Rocklin approves police pay raises

New labor contract amendment saves $1 million over four years
By: Jon Brines, Placer Herald correspondent
-A +A

With an agreement in hand, the city called an impromptu meeting of the Rocklin City Council last week to approve raises and other changes to the labor contract with the Rocklin Police Officers Association.

“We’re done, good news,” Mayor Brett Storey announced after the Dec. 5 special meeting. The city and the RPOA were able to reach an agreement on concessions that would reduce expenditures and avoid the need to consider layoffs, according to city documents.
The council voted unanimously to approve the amendment to a labor contract that, city officials said would save the city $250,000 a year until the currently enforced contract is up in 2017.
For the first time since the recession began, sworn and non-sworn members get a raise. It will be for 3.5 percent of their current salary, effective next month. The increase is offset by the members contributing toward their retirement contributions to the California Public Employees’ Retirement System starting next month, instead of the city picking up the total amount of sworn and non-sworn officers’ annual pension contribution. 
For sworn officers, it’s 9 percent of their salary (about 7 percent for non-sworn), but the employees won’t pay the full amount just yet. According to the amendment, employees will contribute 1.75 percent a year until they reach the full amount by the end of the contract.
Sworn and non-sworn personnel will get a one-time payment of $300 and $150 respectively to assist with uniforms and tuition reimbursement for $826.50 a year, with annual increases of 3 percent per year for the duration of the contract.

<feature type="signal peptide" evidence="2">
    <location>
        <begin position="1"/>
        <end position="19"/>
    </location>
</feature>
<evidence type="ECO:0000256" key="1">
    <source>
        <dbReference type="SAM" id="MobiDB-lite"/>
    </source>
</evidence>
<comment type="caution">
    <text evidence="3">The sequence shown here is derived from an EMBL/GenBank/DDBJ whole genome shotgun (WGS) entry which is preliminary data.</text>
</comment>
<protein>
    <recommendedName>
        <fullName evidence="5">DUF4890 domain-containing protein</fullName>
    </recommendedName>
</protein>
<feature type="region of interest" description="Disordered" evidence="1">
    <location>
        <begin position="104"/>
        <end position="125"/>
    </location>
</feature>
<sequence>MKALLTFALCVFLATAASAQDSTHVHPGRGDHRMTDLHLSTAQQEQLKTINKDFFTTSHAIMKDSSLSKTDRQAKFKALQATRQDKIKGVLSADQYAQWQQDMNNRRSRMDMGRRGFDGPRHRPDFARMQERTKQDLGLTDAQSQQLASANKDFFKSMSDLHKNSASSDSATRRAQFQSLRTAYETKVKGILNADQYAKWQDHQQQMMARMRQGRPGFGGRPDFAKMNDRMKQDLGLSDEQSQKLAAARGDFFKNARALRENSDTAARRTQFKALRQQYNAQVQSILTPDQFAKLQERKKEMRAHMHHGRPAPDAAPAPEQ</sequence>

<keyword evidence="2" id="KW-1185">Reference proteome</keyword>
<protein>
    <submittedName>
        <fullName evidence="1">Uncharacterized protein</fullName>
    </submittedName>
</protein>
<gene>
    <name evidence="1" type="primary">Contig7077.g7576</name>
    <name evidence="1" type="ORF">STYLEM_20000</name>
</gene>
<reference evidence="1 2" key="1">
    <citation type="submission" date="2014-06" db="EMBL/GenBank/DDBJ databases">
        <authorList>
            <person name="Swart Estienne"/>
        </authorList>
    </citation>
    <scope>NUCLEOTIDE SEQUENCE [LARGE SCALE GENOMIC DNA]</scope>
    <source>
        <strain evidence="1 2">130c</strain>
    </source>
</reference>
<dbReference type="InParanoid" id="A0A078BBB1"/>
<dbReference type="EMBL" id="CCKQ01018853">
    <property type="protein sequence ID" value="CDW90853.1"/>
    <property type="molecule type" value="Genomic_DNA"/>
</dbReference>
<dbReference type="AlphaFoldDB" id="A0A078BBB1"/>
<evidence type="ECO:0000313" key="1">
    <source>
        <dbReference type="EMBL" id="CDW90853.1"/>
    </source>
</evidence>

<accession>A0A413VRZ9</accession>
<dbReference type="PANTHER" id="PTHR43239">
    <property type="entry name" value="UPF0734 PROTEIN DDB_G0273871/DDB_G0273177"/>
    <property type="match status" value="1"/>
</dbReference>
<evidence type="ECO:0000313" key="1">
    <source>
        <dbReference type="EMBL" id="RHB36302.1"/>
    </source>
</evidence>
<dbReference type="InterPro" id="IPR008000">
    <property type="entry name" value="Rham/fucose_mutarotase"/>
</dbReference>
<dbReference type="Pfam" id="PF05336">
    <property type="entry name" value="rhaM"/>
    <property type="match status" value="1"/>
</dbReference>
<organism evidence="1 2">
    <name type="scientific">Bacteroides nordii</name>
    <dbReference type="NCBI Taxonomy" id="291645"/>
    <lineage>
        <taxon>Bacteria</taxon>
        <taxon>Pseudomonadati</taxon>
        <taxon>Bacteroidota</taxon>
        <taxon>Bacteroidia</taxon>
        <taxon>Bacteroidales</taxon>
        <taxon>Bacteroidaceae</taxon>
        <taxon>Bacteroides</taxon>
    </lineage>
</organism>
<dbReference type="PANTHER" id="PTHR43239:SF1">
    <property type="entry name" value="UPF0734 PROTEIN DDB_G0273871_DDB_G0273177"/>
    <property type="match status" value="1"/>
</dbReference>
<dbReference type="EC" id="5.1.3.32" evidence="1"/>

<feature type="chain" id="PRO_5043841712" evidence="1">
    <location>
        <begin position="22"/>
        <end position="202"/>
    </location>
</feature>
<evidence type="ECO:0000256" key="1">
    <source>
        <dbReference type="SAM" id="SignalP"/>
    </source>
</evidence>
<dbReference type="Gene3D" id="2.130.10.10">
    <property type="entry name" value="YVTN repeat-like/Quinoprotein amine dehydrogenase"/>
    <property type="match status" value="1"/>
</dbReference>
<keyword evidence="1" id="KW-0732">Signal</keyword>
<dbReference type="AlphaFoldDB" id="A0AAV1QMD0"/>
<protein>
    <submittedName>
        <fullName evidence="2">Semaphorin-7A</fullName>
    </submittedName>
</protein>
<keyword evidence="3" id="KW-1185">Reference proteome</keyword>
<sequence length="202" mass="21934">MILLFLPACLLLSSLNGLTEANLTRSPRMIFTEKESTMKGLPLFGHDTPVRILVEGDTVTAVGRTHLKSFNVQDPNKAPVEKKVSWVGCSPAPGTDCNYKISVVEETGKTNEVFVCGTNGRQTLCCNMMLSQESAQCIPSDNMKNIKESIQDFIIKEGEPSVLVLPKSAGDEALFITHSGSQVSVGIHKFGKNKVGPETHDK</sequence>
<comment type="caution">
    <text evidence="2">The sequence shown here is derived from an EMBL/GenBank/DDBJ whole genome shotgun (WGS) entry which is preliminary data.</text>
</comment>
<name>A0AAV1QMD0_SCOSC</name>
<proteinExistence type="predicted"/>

The city wanted new hires to get reduced benefits. The union agreed to a second tier of the pension benefits formula for rookies that will now be 2 percent at age 60 for new hires rather than the old formula of 2 percent at 50.
Earlier this year, the state gave the city in-creased leverage for labor negotiations. For example, the pension will be based on the three highest years of service, not just the highest, as previously enacted by the Legislature.
Representatives from the RPOA did not attend the meeting, but RPOA President Adrian Passadore issued a brief statement.
“As we have always done, the RPOA has worked with the city of Rocklin to balance the needs of our members with the needs of the city,” Passadore said.
The mayor was equally pleased after the special meeting.
“We have a good agreement,” Storey said. “The police officers are happy. The city is happy.”
When asked if the city could have held out longer to secure more concessions, Storey said the contract was fair.
“I think it is a fair bargaining process,” he said. “We always strive to have all the (union) members relatively close, and I think we took steps to get there.”
The RPOA contract is different from recently approved contracts with the other city unions, including the public service AFSCME union and the Rocklin Fire union. Both will get similar raises, but will pay different rates of the PERS contribution. Both recently agreed to a second tier of pension benefits for new hires.
The RPOA measure was voted less than a week before the new City Council was seated, which would have included two new members – Greg Janda and Dave Butler. Both will preside over the consequences of the council members’ decision over their four-year terms. When asked to comment, both Janda and Butler indicated they believe the contract was for the previous council to decide.
According to Rocklin Public Affairs and Economic Growth Manager Karen Garner, the current council members wanted to finish the business they started in numerous closed sessions on the labor negotiations.
“Both of the items on the agenda are items that the current council is very familiar with and have been involved with,” Garner said. “Both items are also somewhat time-sensitive, so it was decided to call a special meeting prior to the regularly scheduled meeting on Dec. 11.”
The city reportedly uses 61.97 percent of the fiscal year budget to compensate its employees. That number is down from 65 percent the previous fiscal year. All of the city’s union contracts and their amendments are available on the city’s website,